Werth is doing really well. But before you get excited about that, it's pretty much a mirage. His K rate is super high. BABIP is super high (.370). He's not hitting the ball super hard or super well. HR/FB (20%) would be among the best of his career. He's crushed some mistakes and got some lucky IF hits and is the one hot batter most likely to cool off big time.

The Nats depth is non-existent. What you see is what you get. The Nats looked to Difo to fill the hole Turner left. He's not a major league hitter right now. .250 with NO power and NO patience. Sammy Solis and Enny Romero were hoped to be good middle inning guys. They've been bad. Solis might be hurt but Enny Romero is presumably exactly who Enny Romero is which is a guy that could be traded for nothing; way too hittable and way too wild. For someone like him you scour the stats to see if there is anything that tells you things are different and no, they are not. I'd drop him.

You could point to one or two places where Max is slightly behind last year but he's way ahead in one stat. 0 homers. When Max had problems last year they were usually connected to giving up a couple of bombs. Is it luck? Maybe - he's not really giving up fewer fly balls. But maybe not - he's giving up NOTHING hard (9.1% hard) If he can keep doing something like this it's another Cy Young type year from the guy.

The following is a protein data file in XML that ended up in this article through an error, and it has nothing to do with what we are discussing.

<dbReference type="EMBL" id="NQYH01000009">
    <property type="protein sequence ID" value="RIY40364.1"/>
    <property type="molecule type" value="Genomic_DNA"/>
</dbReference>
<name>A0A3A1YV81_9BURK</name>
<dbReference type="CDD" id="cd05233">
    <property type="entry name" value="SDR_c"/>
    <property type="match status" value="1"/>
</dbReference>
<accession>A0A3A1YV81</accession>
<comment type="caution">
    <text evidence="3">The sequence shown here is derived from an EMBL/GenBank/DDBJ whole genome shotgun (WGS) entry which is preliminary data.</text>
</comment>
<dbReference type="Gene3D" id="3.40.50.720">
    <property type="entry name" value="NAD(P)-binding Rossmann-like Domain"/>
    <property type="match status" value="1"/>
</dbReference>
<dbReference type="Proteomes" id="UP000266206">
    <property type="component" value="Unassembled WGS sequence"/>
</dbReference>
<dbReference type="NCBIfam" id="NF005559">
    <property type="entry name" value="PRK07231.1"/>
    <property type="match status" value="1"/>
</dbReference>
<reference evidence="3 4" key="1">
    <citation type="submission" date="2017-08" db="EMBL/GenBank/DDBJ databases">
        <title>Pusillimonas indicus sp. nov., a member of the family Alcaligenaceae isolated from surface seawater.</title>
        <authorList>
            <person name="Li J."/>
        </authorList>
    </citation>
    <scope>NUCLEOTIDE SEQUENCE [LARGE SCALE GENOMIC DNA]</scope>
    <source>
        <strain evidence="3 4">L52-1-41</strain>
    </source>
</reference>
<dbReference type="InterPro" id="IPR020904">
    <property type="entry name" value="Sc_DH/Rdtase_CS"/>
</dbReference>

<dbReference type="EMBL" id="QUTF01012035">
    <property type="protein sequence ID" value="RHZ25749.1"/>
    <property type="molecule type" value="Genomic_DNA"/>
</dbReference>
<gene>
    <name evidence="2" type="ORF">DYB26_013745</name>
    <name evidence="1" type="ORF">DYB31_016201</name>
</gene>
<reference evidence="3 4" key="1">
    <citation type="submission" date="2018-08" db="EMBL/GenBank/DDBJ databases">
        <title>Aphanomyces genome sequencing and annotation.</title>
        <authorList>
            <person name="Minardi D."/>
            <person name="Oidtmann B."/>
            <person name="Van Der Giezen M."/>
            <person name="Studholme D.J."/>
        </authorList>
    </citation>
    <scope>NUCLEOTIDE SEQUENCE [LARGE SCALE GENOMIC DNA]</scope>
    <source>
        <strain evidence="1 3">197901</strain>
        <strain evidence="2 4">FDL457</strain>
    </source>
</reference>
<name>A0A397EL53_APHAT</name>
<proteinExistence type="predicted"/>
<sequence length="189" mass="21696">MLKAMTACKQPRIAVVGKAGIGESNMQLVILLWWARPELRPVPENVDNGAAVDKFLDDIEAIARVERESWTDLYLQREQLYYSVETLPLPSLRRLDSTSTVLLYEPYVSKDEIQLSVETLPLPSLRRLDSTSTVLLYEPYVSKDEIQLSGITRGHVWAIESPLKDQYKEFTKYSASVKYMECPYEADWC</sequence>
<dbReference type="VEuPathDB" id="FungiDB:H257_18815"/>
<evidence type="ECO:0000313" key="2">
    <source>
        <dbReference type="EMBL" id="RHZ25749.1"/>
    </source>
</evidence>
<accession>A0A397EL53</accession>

Wednesday, April 19, 2017

If you hate Treinen the closer, he must stay as closer

Blake Treiene has been terrible.

There isn't any objective way to say any thing else. He's pitched in 8 games. He's allowed a baserunner in the last 7. He's allowed runs in half. His WHIP is a god awful 2.526. This is because he is getting hit (14.2 H/9) and he's walking guys like crazy (8.5 BB/9). He's come in for 5 save opportunities* and he's blown 2. He doesn't look like he will succeed as closer.

And yet, if you want Blake out of there you need to keep him in there. At least for now.

I know that may sound counter intuitive but let's look at the facts. Before the season started. Hell, right now, its very likely that you would say that 6.1 IP tells you nothing. You would say that 2 BS in 5 attempts is bad but not change worthy (certainly so for an established closer). You would say a closer needs at least a month to really figure out if he can hack it. You would not be wrong. Pulling Treinen now would be an admittedly quick hook.